Volcano in Guatemala rumbling
Guatemala City (AFP) Dec 18, 2010
One of Guatemala's active volcanoes, Fuego, is rumbling at a greater-than-usual rate, the emergency services office said Saturday.
The volcano is seeing 12-15 small explosive events per hour, the office said, citing a report from the National Seismological Institute.
Fuego is belching ash to heights of 500-900 meters and ash has been seen in the cities of Antigua Guatemala and San Juan Alotenango, the office said.
At 3,763 meters (12,345 feet) above sea level, Fuego sprawls across three departments of the Central American nation: Sacatepequez, Escuintla and Chimaltenango.
In May, the Pacaya volcano in Escuintla department spewed ash over much of the country.
earlier related report
The alert status was reduced from the maximum red to orange as activity eased, the national civil defense office said.
The Geophysical Institute in Quito earlier reported since early Saturday a "very rapid and sustained increase in seismic activity and other manifestations at the surface" of the volcano.
The red alert then had been issued around midday Saturday.
Tungurahua, which has been erupting off and on since 1999, spewed incandescent material and ash, according to the institute.
A red alert for some hours was in effect in Banos and other Andean villages near the 5,029-meter (16,500-foot) volcano, whose name means "throat of fire" in the local Quechua language. It is located some 135 kilometers (85 miles) south of Quito.
In 1999, the 15,000 inhabitants of this town were forcibly evacuated by a powerful eruption and were unable to return to their homes for a year.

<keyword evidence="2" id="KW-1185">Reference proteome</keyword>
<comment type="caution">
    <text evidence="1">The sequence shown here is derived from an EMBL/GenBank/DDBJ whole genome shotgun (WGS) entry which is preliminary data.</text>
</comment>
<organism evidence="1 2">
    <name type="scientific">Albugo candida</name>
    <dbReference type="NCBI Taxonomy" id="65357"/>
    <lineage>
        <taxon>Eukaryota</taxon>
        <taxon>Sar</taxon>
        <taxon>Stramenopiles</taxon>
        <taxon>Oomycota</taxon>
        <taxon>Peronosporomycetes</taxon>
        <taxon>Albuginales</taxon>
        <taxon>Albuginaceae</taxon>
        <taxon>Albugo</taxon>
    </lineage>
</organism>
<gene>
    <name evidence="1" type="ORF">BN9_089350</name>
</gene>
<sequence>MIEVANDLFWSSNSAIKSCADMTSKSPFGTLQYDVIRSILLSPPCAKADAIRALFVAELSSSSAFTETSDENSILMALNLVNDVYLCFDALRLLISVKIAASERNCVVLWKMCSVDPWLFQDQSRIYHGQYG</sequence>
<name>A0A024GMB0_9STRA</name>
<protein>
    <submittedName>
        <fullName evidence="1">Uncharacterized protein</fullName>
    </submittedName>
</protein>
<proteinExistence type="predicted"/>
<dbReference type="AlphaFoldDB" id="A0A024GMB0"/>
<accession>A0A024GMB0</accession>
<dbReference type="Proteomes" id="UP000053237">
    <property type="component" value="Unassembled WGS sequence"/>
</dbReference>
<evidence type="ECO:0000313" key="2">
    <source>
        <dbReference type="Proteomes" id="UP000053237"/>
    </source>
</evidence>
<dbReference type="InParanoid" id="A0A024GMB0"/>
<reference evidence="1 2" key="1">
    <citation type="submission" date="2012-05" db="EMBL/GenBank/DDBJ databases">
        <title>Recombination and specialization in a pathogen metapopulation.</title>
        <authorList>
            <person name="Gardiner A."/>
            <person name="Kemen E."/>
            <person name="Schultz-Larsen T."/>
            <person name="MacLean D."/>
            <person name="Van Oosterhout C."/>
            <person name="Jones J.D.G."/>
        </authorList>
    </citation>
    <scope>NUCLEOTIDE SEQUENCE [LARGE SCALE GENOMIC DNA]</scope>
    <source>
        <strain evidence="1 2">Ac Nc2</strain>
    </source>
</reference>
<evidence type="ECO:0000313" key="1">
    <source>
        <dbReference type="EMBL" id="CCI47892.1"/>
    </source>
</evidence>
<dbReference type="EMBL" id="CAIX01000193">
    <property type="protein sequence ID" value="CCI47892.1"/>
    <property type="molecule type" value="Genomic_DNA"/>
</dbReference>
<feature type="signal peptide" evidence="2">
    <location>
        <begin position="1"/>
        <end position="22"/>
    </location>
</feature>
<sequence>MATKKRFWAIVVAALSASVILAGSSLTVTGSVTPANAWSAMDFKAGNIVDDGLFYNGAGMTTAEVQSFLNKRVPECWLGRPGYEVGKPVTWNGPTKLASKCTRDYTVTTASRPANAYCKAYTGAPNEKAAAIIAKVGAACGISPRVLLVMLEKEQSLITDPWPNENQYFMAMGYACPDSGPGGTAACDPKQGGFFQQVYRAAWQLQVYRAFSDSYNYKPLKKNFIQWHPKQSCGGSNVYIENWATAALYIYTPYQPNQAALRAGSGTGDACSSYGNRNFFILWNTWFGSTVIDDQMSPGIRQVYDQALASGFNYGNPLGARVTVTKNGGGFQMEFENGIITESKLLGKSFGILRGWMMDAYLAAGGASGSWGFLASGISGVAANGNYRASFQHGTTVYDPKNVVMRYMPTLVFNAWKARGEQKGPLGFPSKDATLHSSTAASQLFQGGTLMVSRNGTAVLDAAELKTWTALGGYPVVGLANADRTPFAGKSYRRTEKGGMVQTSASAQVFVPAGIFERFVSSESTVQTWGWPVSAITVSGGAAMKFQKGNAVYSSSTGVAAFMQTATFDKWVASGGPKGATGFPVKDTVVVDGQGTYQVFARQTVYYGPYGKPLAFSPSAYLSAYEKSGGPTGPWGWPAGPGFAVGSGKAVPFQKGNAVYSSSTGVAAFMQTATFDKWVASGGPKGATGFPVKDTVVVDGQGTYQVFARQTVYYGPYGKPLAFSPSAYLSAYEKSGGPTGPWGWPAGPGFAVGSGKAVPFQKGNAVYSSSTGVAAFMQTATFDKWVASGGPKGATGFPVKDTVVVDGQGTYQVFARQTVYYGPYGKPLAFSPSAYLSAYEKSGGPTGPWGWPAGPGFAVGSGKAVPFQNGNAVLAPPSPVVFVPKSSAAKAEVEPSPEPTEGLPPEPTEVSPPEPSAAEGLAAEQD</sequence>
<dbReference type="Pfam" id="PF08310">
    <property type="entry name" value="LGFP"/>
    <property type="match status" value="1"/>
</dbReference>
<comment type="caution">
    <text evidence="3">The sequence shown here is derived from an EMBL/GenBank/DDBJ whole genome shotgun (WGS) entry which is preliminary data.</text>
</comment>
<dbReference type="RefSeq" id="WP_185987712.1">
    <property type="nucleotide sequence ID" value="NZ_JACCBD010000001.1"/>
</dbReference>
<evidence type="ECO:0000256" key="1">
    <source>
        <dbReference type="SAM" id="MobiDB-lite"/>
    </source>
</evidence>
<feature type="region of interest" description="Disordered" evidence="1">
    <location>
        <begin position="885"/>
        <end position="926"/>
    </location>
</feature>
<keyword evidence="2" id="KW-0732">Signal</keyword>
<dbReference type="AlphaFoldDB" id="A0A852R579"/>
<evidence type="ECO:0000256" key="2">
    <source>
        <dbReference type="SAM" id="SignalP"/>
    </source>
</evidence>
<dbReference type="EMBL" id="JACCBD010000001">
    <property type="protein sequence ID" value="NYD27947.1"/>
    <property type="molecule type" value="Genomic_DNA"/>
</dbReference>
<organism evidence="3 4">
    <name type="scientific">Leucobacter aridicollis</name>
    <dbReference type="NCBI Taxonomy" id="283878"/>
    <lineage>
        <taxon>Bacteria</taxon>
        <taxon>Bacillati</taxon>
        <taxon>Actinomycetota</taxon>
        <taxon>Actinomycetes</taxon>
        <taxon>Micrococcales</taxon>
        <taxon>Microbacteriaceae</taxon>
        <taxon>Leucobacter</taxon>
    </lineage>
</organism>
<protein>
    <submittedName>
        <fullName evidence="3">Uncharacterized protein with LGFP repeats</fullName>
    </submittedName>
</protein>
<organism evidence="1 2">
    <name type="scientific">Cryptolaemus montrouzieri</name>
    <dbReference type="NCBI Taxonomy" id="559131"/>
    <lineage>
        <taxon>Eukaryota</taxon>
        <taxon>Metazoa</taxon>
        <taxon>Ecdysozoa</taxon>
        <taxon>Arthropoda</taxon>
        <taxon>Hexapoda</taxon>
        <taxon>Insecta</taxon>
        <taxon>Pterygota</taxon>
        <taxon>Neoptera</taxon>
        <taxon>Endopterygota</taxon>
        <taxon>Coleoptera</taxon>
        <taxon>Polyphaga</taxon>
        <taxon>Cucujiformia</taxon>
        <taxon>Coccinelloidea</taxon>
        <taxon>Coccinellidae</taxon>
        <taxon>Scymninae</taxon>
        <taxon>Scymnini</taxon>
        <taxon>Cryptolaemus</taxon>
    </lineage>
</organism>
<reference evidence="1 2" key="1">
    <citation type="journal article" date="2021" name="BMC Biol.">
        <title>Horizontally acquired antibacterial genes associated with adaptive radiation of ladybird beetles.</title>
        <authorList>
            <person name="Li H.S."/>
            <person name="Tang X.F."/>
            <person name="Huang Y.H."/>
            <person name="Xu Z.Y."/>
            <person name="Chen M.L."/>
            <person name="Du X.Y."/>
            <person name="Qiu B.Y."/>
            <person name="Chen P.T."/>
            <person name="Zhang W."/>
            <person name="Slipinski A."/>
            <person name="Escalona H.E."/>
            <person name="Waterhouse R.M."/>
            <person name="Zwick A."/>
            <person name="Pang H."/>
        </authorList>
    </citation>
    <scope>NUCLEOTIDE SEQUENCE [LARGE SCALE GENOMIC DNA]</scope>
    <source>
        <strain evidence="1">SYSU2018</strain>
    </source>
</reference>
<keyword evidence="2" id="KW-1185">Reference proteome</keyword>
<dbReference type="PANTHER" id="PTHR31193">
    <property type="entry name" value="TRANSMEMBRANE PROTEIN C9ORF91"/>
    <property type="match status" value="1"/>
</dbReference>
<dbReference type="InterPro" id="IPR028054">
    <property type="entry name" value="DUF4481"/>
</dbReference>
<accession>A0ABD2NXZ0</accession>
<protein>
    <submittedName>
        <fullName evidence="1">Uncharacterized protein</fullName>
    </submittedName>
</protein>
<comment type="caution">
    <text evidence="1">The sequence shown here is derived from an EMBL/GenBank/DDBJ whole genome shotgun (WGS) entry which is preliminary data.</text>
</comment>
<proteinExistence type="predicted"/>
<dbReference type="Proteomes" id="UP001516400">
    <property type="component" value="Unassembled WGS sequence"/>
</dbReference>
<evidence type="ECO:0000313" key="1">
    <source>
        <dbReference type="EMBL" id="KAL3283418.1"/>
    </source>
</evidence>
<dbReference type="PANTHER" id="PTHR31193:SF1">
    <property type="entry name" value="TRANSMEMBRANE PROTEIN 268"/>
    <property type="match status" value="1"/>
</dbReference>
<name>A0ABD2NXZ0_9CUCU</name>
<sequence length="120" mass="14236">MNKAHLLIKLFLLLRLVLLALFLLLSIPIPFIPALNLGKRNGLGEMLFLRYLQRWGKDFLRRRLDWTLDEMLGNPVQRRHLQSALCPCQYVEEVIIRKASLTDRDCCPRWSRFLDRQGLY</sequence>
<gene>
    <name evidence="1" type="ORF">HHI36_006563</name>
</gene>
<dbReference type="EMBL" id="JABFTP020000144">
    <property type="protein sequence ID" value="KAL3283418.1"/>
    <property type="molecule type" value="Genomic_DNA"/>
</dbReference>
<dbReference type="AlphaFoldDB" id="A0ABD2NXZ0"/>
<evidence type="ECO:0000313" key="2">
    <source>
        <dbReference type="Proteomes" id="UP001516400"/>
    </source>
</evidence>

Banos, one of the gateways to the Amazon jungle, hosts an average of a million tourists a year, 40 percent of them foreigners, according to local officials.
Tungurahua's biggest eruption, in August 2006, left six people dead and destroyed hundreds of homes.
earlier related report
"The decision was taken this morning at 9:00 am (0200GMT) as its eruption activities continue to slow down," the head of the volcanology office, Subandrio, told AFP from a monitoring office in Yogyakarta, the main city south of Merapi.
He said that more than 250,000 people who had been living in evacuation shelters were now allowed to return home, except for those who lived in the worst affected district, Sleman, on the southern slope.
"The volcano's threat is now limited to only some parts on the southern slope. People are not allowed to do activities there."
Another volcanologist, Surono, said people must remain away from river banks due to possible fast-moving volcanic mudflow streaming down the volcano's slope during heavy downpours.
"It's especially during the heavy rainfall as the eruptions left an estimated 150 million cubic metres of volcanic material on the slopes," he said.
Hundreds of people fled their houses earlier this week when heavy rainfall flushed thousands of tons of volcanic material into several rivers, damaging a bridge and submerging houses.
Disaster management officials said they had recorded 353 people killed. Many were buried under fast-flowing torrents of boiling hot gas and rock that incinerated villages on the southern slopes when the volcano exploded on November 5, its biggest eruption in over a century.
The volcano, located on the central island of Java, killed around 1,300 people in 1930 but experts say the latest eruptions are its biggest since 1872.
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